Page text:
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Mr. Morimae graciously had one of his staff drive a few of us to the exhibition. It was even over 30 minutes from the FuGa Exhibition. When we left, at closing time in the late afternoon we had a difficult time getting a taxi. So wImageImage

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e walked a while and stopped in at a Japanese type of Home Depot to call for a taxi. We still needed to wait some time, in the heat and humidity before our ride came. It was another 30 minute taxi ride to our hotel in Utsunomiya, the same city as our hotel. But all the travel was well worth the beauty we saw.

The indoor Satsuki displays were superb as were the individual trees. Although there were a few smaller specimens, no shohin bonsai were shown. The natural lighting coming through the greenhouse ceiling made it difficult to photograph with cross shadows and dark areas. The quality of the display tables and companion plantings were far superior to the other Satsuki exhibitions.

 

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Several Satsuki vendors set up shop in the entrance area as did some container sellers and a tool dealer. It’s interesting that at all the Satsuki exhibitions we saw had used bonsai containers for sale. Not antiques, but most had patina and were cleaned.

 

 

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After passing the sales area there were four long rows of Satsuki on display outdoors. Although most were the tall bushy style, there were a few trained as bonsai. All were beautiful, however and gave us lots to study and had a better appreciation for Satsuki azalea bonsai.

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This short, intense Satsuki Bonsai Exhibition Tour is now finished and all the Satsuki were in full blossom featuring a multitude of different colors, often on the same plant. Although it was unusually hot, I’ve experienced even hotter weather in Japan a few years ago when I brought Jonathan Singer to Japan to photograph trees for our book Fine Bonsai.

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Our group of 14 tour members were great and we all got along well. Kora Dalager did a superb job organizing the hotels and transportation. Should there be interest we would consider repeating the Satsuki Bonsai Exhibition Tour again. I hope everyone enjoyed seeing my photos and personal commentary and thoughts. Remember, if you want to see finer professional quality photos with detailed information you can subscribe to International BONSAi at:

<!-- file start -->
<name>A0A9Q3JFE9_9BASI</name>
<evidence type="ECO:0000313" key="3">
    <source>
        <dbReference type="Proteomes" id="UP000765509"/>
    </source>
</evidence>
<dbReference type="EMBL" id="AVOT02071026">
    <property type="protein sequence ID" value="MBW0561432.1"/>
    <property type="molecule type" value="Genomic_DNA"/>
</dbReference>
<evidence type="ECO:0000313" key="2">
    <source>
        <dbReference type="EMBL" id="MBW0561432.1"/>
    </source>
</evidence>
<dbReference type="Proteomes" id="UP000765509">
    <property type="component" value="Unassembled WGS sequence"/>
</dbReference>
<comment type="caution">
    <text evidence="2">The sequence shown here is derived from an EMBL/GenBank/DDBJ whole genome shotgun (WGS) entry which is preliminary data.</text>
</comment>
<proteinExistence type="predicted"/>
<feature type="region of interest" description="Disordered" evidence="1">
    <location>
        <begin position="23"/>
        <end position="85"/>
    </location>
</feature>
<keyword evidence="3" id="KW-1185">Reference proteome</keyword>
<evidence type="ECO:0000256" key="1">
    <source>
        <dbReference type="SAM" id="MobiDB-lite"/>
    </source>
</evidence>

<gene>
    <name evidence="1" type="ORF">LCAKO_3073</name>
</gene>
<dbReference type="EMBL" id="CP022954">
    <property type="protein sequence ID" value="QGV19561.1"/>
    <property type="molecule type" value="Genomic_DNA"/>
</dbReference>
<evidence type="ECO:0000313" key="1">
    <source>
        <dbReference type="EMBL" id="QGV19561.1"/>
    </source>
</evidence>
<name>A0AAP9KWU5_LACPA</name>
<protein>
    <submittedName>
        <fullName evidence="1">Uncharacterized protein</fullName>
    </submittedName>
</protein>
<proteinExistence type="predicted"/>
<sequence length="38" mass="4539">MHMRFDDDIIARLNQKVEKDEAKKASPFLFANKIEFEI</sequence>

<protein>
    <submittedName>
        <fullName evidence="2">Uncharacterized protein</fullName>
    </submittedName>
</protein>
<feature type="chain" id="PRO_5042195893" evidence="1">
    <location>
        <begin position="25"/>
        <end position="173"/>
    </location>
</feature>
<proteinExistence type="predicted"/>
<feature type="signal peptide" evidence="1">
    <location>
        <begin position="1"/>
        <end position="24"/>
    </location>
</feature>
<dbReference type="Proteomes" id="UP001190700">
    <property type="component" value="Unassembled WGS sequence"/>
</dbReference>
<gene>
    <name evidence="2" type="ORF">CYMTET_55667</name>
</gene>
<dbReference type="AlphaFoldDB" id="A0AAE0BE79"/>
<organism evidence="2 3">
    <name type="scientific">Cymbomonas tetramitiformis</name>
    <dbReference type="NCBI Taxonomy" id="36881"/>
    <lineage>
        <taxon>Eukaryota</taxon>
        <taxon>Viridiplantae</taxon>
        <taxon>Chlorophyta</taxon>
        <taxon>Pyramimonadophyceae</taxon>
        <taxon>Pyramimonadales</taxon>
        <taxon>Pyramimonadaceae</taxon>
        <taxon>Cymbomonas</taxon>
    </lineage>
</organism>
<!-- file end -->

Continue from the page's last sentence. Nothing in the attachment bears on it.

http://www.internationalbonsai.com/product/IBM

japan Satsuki Bonsai Tour– Part 7

 

 

 

 

 

 

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FuGa Bonsai Exhibition

Usually our tours enjoy unexpected surprises. One of the additional unscheduled visits this time was to the FuGa Bonsai Exhibition sponsored by S-Cube, Seiji Morimae’s business. This elegant exhibition of fine quality bonsai was in the Kanuma City Kaboku Center complex, up at the top of a small hill, more stairs, in a specially built exhibition building by the Tochigi Prefecture.

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Everything Mr. Morimae does is beautiful and with class, including this bonsai exhibition of his study group and clients. There were five long rows of individual alcove areas with plain backgrounds. Unlike all the other Satsuki exhibitions, most individual displays had hanging scrolls and companion plantings. This was a formal bonsai exhibition, complete with a pleasant mix of classical music, not the Japanese type Americans use in shows.

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Mr. Morimae’s entire family and staff were on hand to make visitors feel welcome, guide them around, answer questions and make sales. The center of the building had two areas of fine quality bonsai, display tables, companion plantings and art for sale. Also there was another table with quality display tables and books for sale as well.

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Seasonality is of paramount importance in Japanese style display. Included in the formal displays were a planting of young rice plants displayed by Mr. Morimae’s daughter who speaks English and numerous early summer flowering perennials. Several blooming Hydrangea were shown as were a few suiseki. Mr. Morimae answered all of our questions and pointed out a special waterfall suiseki. It was previously owned by Kyuzo Murata, one of my teachers and after the war it was in the collection of Saburo Kato. A hanging scroll with calligraphy was used along with a small bronze boat figurine. It’s interesting that he had an explanation of the calligraphy and display on the exhibit label. Many Japanese find it difficult to understand or translate the calligraphy used in scrolls for bonsai display. The calligraphy is hand drawn with elegant style and often includes poetry. Mr. Morimae knows this and it was quite considerable of him to provide the explanation. His daughter translated it for us, but we got the general idea directly from Mr. Morimae.

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This is the 4th FuGa Bonsai Exhibition and I’ve featured them in past issues of International BONSAI. Of course, formal, better photos will be in future issues as well. So if you want to see professional photos complete with informative captions you will need to subscribe, and you can easily do this at:

http://www.internationalbonsai.com/product/IBM